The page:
5	4.2	3.5	2.5	1.3	0.3	0.1	0.0
6	5.0	4.2	3.0	1.5	0.4	0.1	0.0
7	5.9	5.0	3.5	1.8	0.4	0.1	0.0
8	6.7	5.7	4.0	2.0	0.5	0.1	0.0
9	7.6	6.4	4.5	2.3	0.6	0.1	0.0
10	8.4	7.1	5.0	2.5	0.6	0.2	0.0

How to use the Tables: a few examples

Example 1:

You drink 1 beer, 24 minutes later you drink a glass of wine, and 61 minutes later you drink a double whisky. What are your ALC and RAV values after each stage, and what, if any, is your mandatory SIT?

  • 1 beer = 1 ALC,
  • 1 glass of wine = 1 ALC,
  • double whiskey = 2 ALC's.

You drink the beer. What is your RAV after 24 minutes? In table 2, look up the ALC value (1) and the SIT value (column A). Your RAV is 0.8 ALC.

You drink the wine. Your new ALC is now 1 + 0.8 = 1.8 ALC. You SIT for 61 minutes. Round 1.8 ALC to 2, and 61 minutes puts you in column C, still in table 2. Your new RAV is 1.0 ALC.

You down your double whiskey, so your new ALC is 1.0 + 2.0 = 3.0 ALC's. Remember to round up to the higher value if on a boundary, so use 4 ALC's. Look up this value in table 1 and you will see that you need to SIT 2 hours exactly before you can dive again.

Example 2:

You decide to change your strategy and drink first the double whiskey, then the glass of wine, then the beer. Redo the calculations.

Drink whiskey = 2 ALC's, 24 minutes SIT -> RAV = 1.7 ALC's.

Drink wine = 1 ALC, new ALC is 1 + 1.7 = 2.7 ALC's. Use 3 ALC's, 61 minutes SIT -> RAV = 1.5 ALC's.

Drink beer = 1 ALC, new ALC is 1 + 1.5 = 2.5 ALC's. Looking up in table 1, rounding up to 3, this gives you 1 hour and 10 minutes of mandatory SIT before the next dive.

This example shows an important fact about drinking: drink your heaviest drinks first, and never reverse profile!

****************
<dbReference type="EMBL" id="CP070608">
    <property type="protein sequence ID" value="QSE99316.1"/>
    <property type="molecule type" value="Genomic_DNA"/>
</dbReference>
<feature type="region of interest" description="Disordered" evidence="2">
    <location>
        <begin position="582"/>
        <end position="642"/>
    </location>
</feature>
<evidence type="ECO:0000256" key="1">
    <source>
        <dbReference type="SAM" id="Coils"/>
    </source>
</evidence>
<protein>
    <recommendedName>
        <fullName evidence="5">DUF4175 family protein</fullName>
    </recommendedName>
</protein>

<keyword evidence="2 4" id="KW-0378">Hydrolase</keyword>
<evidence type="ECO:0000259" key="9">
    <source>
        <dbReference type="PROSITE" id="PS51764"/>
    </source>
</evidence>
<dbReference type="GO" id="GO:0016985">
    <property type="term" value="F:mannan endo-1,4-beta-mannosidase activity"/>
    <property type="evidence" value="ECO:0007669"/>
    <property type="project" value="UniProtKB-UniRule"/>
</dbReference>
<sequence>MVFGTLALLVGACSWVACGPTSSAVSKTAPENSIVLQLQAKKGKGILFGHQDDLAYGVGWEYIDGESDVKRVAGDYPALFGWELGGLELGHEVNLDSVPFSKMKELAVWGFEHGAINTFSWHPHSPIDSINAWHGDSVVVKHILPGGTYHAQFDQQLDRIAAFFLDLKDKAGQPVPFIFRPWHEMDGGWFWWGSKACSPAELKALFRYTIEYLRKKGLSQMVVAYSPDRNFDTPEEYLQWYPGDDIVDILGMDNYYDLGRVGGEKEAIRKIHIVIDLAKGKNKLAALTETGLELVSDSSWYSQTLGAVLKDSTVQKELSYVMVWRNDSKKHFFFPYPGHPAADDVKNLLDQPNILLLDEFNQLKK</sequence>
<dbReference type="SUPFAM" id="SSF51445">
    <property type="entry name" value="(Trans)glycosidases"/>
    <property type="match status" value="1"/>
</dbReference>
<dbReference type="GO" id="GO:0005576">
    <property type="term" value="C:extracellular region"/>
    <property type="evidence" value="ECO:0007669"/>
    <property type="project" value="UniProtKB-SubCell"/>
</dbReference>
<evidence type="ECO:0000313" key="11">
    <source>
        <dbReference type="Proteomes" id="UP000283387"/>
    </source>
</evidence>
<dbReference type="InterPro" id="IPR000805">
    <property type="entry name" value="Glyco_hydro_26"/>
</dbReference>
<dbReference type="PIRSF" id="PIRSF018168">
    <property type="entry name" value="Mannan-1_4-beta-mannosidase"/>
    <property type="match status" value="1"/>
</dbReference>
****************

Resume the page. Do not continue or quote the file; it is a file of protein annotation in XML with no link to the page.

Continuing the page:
Acute Alcohol Sickness

As alcohol tolerance varies from person to person, it may be necessary to introduce fudge factors. If you are underweight, underfed, sick, tired or overdived, add 1/4 ALC to each drink for each of these factors. Failing to comply may lead to Acute Alcohol Sickness.

There are two manifestations of Acute Alcohol Sickness, type I and type II, which are unfortunately not mutually exclusive. Type I manifests itself as vomiting, type II is commonly known as the "hang over". If you suffer from either, it is recommended to have a 12 hour SIT before continuing diving. Remember that Saturation Drinking may also lead to Acute Alcohol Sickness, even with the introduction of fudge factors.

For more information on the history of Drinking Tables, and Acute Alcohol Sickness, read "Deeper into Drinking."

Conclusion

With the NAPI Drinking Tables you can now drink with confidence, and plan your drinking evening in detail. A quick glimpse at the tables will give you all the information about your current alcohol level, and how long you have to wait around before the next dive!

Remember: Plan your drink, drink your plan!

PS: Good News!

NAPI will shortly introduce the Drinking Computer! This simple device will show you your current ALC level, your remaining ALC level before you exceed the limit, and if you exceed the limit, your time to SIT. You just have to remember to tap the single button before each drink, pressing it as many times as there are ALC's in your drink. Be even safer, use the Drinking Computer!

Disclaimer:

As usual, if you believe any of this, please contact NAPI, we have a course just for you!

Seriously, this is the best rubbish I've written so far, yet it sounds so good, so believable! Again, the tables are not complete fiction, but actually calculated.

This page was last updated on : 06 Sep 2011